“The world is charged with the grandeur of God.” The Jesuit priest and poet Gerard Manley Hopkins shouts this double meaning proclamation in the first line of his great poem about our God-loved world.
The earth is charged as with electric impulses to reveal God’s glory. The earth is also charged as one might be commanded to do a certain task of importance. Both these meanings become focused this week with our considering the charge given to Elizabeth, Mary, and a man named Joseph.
It takes a certain humility to be surprised, a humility that allows there to be the unexpected, the unusual, and the frightening. This kind of humility we can call “openness” as well. It is a spirit or interior attitude or disposition that makes one available to whatever might be spoken or offered. It is not something that one can turn on or off; it is an abiding outlook or sensitivity to what is out there or in here.
We are praying with and for the grace of that humility this week as we watch and listen to three characters living their roles in the drama of salvation. It is the opening scene of the last act. We will be getting to know the ways of Jesus, the main character, by first watching those who play their parts by bringing him on stage. Ignatius encourages those making the Exercises to try to get into the scene by use of their imagination. We use memory and our power to think and somewhat downplay this natural faculty that we all have, our imaginations. We can more easily come to truth, we think, by logic, use of facts, and use of our memories. We say that fantasy is the result of imagining, and what good is that?
Psychology uses our sense of sight to move our imaginations in what are known as projective tests. You may have taken the Rorschach, for example. In that test, you see an inkblot and, by your verbal responses, some important truths are revealed to the person conducting the test. The person taking the test has revealed something true by using the imagination. It is more powerful than most of us believe. Ignatius trusted all the human faculties to be powers by which God could get to us.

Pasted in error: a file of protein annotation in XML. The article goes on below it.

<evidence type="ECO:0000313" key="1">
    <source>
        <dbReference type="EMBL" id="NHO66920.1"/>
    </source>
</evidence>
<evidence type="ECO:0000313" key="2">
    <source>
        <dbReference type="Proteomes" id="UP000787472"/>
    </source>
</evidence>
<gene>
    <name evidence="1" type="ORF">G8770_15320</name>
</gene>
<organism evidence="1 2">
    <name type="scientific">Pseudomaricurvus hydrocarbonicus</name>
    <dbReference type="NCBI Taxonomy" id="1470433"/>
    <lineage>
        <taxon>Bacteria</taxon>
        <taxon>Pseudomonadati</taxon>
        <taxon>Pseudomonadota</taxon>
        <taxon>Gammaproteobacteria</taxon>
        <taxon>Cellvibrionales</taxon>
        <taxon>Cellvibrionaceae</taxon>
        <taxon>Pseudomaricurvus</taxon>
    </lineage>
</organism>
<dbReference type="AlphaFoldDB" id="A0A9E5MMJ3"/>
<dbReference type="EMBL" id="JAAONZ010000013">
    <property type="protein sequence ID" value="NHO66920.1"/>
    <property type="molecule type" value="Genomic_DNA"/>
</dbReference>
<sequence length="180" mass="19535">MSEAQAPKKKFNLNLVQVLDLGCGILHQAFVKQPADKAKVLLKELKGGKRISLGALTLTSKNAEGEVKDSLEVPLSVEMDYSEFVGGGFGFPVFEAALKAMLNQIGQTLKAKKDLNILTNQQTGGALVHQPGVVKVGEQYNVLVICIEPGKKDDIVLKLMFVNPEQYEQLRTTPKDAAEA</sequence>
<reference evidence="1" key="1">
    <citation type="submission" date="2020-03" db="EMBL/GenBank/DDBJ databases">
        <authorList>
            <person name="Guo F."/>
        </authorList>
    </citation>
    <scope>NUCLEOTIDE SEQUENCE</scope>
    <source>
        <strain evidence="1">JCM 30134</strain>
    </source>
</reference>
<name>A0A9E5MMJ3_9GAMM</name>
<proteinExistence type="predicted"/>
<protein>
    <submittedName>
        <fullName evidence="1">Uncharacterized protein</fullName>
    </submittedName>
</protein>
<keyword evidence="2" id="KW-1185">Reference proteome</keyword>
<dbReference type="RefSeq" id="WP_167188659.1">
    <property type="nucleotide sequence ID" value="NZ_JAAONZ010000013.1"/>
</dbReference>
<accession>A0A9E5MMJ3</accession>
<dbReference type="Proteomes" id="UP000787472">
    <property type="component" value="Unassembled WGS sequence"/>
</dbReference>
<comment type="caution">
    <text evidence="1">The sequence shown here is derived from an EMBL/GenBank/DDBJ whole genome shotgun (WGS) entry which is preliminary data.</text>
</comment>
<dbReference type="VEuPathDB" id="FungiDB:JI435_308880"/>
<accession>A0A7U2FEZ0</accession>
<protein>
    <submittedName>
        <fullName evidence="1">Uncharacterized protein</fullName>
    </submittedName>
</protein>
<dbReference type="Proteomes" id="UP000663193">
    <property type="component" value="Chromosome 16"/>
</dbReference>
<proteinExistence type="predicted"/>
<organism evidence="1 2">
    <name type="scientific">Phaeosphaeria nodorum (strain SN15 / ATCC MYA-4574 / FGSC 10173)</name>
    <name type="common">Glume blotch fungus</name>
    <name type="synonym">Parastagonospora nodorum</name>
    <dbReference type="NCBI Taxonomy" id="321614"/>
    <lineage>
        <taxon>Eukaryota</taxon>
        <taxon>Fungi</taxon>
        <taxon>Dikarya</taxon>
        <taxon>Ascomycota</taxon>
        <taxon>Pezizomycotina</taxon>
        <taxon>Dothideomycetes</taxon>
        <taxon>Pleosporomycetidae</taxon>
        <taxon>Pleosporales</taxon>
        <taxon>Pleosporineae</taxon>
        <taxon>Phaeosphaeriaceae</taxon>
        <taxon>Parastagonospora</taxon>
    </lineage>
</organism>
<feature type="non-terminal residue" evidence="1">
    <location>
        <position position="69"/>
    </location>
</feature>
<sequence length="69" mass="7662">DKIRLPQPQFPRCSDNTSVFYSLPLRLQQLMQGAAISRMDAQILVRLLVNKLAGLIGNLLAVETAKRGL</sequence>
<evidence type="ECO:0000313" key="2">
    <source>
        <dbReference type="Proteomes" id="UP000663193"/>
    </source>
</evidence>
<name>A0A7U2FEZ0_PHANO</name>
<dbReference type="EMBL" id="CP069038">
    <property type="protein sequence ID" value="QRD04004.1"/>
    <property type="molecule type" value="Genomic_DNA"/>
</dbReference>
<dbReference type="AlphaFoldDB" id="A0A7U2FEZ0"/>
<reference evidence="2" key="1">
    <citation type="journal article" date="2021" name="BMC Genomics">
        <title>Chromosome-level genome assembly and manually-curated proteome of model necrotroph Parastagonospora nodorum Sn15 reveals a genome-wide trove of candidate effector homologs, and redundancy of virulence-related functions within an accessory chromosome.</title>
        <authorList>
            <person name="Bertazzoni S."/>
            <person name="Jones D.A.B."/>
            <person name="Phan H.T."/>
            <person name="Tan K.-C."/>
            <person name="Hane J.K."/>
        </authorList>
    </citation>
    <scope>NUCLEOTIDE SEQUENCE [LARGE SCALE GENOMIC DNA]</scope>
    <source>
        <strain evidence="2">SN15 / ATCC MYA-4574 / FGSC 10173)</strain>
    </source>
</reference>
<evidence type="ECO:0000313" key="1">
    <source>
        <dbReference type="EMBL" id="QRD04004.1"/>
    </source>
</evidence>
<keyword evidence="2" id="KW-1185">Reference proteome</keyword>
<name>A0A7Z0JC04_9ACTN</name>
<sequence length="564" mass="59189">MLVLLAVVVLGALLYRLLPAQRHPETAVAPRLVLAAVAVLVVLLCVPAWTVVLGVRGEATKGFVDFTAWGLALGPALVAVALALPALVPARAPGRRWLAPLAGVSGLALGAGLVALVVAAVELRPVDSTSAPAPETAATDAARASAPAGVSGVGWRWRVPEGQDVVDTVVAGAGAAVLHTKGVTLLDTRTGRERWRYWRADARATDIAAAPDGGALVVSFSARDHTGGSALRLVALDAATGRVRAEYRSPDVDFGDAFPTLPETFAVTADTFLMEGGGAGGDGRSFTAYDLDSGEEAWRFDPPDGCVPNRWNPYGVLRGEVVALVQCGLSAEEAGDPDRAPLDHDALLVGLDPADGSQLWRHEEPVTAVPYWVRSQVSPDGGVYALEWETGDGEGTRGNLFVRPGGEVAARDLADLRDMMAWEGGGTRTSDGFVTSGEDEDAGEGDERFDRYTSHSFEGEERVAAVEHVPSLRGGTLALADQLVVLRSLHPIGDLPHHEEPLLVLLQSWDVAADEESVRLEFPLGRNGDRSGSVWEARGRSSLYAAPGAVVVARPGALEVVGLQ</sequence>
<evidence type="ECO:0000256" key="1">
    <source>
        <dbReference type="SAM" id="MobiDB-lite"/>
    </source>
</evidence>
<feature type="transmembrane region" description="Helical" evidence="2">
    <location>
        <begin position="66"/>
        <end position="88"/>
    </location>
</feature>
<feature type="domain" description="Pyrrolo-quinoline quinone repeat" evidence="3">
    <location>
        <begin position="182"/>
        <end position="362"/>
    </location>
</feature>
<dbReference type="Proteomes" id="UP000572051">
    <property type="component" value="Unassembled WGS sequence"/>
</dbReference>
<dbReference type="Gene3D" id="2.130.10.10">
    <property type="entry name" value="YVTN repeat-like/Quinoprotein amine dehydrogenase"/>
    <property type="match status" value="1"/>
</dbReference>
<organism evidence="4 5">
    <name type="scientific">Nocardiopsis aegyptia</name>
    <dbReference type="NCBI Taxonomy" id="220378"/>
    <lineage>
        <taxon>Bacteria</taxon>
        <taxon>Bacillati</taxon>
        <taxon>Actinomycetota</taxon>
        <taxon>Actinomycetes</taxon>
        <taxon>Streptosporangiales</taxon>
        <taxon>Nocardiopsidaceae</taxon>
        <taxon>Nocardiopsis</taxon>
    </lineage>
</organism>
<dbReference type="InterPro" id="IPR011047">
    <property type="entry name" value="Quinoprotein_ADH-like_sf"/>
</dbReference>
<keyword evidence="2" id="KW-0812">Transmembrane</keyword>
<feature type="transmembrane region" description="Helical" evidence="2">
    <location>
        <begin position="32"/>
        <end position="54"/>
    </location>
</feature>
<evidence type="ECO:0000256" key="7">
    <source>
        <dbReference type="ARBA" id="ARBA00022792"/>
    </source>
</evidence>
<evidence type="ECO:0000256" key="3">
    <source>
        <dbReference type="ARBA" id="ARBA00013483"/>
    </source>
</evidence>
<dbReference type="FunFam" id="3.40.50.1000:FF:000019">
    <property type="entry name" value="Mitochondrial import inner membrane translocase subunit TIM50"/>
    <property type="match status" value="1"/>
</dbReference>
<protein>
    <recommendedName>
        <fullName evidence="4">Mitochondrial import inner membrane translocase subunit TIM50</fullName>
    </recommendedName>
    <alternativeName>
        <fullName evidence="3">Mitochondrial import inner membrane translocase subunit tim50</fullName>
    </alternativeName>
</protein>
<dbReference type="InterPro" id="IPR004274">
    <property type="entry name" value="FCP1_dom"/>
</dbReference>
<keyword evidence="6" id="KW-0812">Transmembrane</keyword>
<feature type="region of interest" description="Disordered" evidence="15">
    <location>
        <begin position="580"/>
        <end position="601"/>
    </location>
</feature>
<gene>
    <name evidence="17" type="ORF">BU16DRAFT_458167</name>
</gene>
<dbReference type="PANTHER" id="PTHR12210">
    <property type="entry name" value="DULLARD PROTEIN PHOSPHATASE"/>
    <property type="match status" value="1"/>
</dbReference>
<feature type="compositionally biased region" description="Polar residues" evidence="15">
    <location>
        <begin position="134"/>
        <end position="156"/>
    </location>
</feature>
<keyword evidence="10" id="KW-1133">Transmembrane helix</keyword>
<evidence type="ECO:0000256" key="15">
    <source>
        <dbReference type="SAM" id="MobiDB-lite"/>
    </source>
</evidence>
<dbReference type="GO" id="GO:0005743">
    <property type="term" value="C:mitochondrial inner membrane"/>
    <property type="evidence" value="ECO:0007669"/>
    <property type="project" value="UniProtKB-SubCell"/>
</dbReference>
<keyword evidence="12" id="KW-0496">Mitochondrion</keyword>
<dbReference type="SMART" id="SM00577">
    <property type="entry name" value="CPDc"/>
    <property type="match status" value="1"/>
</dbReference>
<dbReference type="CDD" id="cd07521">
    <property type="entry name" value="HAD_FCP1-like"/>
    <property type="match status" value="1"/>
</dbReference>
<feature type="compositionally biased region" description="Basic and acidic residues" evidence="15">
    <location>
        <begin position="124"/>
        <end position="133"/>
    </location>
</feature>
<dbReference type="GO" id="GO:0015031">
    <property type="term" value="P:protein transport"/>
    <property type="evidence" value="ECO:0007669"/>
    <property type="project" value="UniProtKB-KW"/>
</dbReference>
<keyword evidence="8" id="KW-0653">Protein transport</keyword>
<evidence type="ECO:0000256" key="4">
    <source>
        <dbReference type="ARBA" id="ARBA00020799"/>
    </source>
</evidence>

So this week, we put this faculty to work so as to be open to the graces of openness, humility, and trust. Be attentive to where you are standing when Mary is visited by an angel. Be aware of what you imagine the angel is saying and what Mary is thinking. What do you say and do as you accompany Mary to the house of Elizabeth? What is Joseph doing after he awakens from a dream in which he understands that he must marry his betrothed even though she is with child, which he knows is not his?Then Ignatius asks us to make reflections on ourselves and draw some insight and grace. Perhaps we watch Mary from a distance. That is good. Now we pray with those feelings of distance. Perhaps the distance comes from not wanting to have anything to do with mystery and having to trust. There we are then, praying with a truth, whose realness has been revealed in a new and dramatic way. For Ignatius, getting close to Jesus and his close friends is a way of getting closer to ourselves. This is in no way self-preoccupying or narcissistic. The closer I get to myself and my real truth, the more intimately will I find Jesus being with me. God’s Truth, made flesh, enters the lives of these three persons by charging them with trust and charging them with the mystery of giving in to surprise and adventure. This is a frightening, yet consoling, week for us who watch and listen to the human struggle to let God into our private and personal scenes. We also pray to receive the grandeur of God’s charge.